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Dublin: 5°C Tuesday 13 April 2021

'The level of expectation they have of themselves is massive' - the challenge of coaching star players

Former Wexford and Kildare manager Jason Ryan is Shane Keegan’s latest guest on How To Win At Dominoes.

Jason Ryan speaks to Mattie Forde during a Wexford training session in 2008.
Jason Ryan speaks to Mattie Forde during a Wexford training session in 2008.
Image: James Crombie/INPHO

SHANE KEEGAN HAS a fascinating chat with Jason Ryan about the challenges of managing a generational talent on the latest instalment of How To Win At Dominoes, The42′s coaching podcast.

While Ryan is best known as a former inter-county football manager with Wexford and Kildare, he has also coached at a high level in both hurling and soccer.

During his time with Wexford, Ryan managed the immensely gifted forward Mattie Forde.

Coaching star players brings its own unique challenges, as Ryan explains.

“Some days I did quite well and other days didn’t do very well at all,” he reflects.

“That’s part of it. It’s the realisation that you’re not going to get it right all the time. There was times I got it wrong for him and there was times I got it wrong for the other players. Sometimes I put my hand up and say it was a bad call there.

“There can be times where you put the person on a pedestal but then there’s other times where people will absolutely dog the star for all the other players to see. ‘Yeah, just because he’s an All-Star we’re not going to leave him get too big for himself.’

“Mattie, like any of us, had certain attributes that were just amazing and other attributes that could be better. The same as any human being. His willingness to train, attend training, be punctual and be practicing beforehand was just unbelievable.

“His understanding of the game and the clarity in which he saw things happen in a game was just phenomenal and they’re some things that just absolutely stand out.

“Everybody is human, everybody has feelings and emotions. It’s taking that into account.

“I definitely would have struggled with the better players in any team I’ve worked with in challenging them enough to improve and get better. That’s something that’s an ongoing challenge I have with any team. Am I spending too much time with the players middle down and at times I do and need to spend time with the most talented ones?

“If a player is consistently scoring 0-7 in a game, what can we do to get him up to 1-8 or 0-9? If I was ever to go back and think, ‘How much did I contribute to making Mattie any better?’ Don’t know. Maybe nothing at all. It’s challenging them in the right way.

“Those really talented guys, they have it really it tough at times in that the level of expectation they have of themselves is massive. Sometimes they expect more out of themselves than anybody else might expect out of them. They feel they’re carrying the team: ‘I didn’t perform great today, we lost. It’s definitely my fault’. It can be quite challenging for them.”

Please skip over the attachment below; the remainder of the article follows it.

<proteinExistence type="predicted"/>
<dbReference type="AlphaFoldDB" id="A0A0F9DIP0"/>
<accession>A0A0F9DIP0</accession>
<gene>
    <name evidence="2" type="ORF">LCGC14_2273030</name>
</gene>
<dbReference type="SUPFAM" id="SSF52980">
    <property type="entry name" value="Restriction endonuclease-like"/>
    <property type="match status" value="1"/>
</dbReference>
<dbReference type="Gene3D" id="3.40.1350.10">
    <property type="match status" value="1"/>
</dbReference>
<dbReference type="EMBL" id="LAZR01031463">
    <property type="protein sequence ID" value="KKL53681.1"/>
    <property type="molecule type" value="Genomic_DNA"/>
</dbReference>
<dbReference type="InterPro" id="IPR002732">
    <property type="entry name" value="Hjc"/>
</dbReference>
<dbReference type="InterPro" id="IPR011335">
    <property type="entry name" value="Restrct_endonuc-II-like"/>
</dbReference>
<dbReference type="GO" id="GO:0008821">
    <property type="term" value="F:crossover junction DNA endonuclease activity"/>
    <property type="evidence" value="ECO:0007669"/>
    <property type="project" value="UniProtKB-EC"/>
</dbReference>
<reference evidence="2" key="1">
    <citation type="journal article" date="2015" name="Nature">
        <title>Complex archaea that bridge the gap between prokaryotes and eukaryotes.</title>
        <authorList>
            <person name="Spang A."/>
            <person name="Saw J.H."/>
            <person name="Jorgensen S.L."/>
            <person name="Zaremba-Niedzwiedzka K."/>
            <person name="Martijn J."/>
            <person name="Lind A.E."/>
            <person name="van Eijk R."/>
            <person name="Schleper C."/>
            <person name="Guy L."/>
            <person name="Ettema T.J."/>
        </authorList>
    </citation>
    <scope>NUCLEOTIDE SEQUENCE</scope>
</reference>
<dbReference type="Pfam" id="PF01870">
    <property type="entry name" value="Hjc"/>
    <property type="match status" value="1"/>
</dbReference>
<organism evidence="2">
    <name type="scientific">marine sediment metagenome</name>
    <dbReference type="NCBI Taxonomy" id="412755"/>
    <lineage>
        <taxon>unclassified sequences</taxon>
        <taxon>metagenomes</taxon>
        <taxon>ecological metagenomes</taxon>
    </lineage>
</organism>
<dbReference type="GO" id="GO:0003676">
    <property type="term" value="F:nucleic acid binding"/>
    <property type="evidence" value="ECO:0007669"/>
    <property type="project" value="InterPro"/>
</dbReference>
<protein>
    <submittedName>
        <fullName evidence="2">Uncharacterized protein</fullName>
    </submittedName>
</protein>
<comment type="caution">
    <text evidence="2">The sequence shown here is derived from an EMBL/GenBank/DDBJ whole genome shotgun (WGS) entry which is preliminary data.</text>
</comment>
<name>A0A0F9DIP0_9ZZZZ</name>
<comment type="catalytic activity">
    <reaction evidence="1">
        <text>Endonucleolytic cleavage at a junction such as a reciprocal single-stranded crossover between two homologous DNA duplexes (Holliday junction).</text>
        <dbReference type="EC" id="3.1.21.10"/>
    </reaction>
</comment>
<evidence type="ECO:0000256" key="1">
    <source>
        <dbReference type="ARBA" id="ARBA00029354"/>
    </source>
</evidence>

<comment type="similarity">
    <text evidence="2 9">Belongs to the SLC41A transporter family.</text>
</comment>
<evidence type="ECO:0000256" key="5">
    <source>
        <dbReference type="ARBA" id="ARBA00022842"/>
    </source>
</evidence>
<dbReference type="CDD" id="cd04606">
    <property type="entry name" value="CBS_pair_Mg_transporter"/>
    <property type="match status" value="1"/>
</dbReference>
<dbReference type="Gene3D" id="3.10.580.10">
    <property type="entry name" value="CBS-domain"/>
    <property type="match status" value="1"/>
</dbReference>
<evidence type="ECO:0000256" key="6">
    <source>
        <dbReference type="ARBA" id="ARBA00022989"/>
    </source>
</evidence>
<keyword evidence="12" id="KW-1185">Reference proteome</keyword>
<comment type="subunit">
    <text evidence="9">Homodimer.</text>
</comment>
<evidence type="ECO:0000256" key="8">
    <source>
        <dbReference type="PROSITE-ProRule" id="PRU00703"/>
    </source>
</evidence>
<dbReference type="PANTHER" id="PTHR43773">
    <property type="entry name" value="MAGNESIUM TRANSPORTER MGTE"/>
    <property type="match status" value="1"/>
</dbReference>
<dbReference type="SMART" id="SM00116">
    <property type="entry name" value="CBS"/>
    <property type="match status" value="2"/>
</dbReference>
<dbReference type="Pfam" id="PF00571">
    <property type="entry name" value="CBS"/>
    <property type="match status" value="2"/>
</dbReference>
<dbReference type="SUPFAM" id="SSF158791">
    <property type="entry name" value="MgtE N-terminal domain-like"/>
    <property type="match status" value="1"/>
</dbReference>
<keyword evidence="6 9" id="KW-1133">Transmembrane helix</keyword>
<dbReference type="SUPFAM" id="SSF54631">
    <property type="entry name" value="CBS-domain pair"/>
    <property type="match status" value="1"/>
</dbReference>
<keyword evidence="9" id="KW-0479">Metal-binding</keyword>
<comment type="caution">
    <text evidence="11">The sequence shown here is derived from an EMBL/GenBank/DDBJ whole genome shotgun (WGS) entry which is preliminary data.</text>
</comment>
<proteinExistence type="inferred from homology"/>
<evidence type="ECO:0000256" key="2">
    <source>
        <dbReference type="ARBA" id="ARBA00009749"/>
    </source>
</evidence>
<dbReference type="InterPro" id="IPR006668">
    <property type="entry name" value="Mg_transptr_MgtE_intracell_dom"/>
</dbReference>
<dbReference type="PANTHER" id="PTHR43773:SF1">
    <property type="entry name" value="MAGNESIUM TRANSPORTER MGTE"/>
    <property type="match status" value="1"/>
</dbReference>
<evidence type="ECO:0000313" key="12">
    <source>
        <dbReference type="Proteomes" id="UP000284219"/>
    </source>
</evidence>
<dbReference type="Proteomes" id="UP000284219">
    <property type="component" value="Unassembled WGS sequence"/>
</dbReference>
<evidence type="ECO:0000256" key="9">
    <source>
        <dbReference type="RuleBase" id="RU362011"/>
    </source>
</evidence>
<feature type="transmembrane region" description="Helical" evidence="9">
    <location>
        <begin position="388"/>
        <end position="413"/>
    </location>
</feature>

Ryan was a surprise appointment as manager of the Wexford senior footballers at the age of 31, having lined out against the county for Waterford months earlier.

“I was at a crossroads, I’d just gotten married. I was struggling to really make an impact with Waterford. Was I getting enough game time? And then when I was getting game time, was I any good? I was at the stage thinking am I really good enough for this?

“So when the opportunity came with Wexford, the biggest decision was – will I miss playing? Sure, was I ever that good anyway?”

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Without any managerial experience at that level and on the back of a less than stellar playing career, it proved to be a major success.

During his first year in charge, Ryan led the Model County to the Division 3 league title. They reached their first Leinster final in over 50 years and subsequently made the All-Ireland semi-final for the first time since 1945.

In 2011 they lost to eventual All-Ireland champions Dublin by a goal in the Leinster final.

“One of my drivers is a fear of failure. This thing of how adequate am I? How good am I? How disappointed will I make the players? Will I listen to what’s going on?

“So I had all this stuff going on in my head. I’m a big believer in first impressions and a big believer in the importance of bringing people with you. So if you’re first, second or third impression at the start of your journey isn’t positive, then you’re doomed for failure.

“I was too scared to meet them all in one go so I met the players one at a time. I didn’t go after eating the whole elephant, I just went piece by piece.” 

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About the author:

Kevin O'Brien

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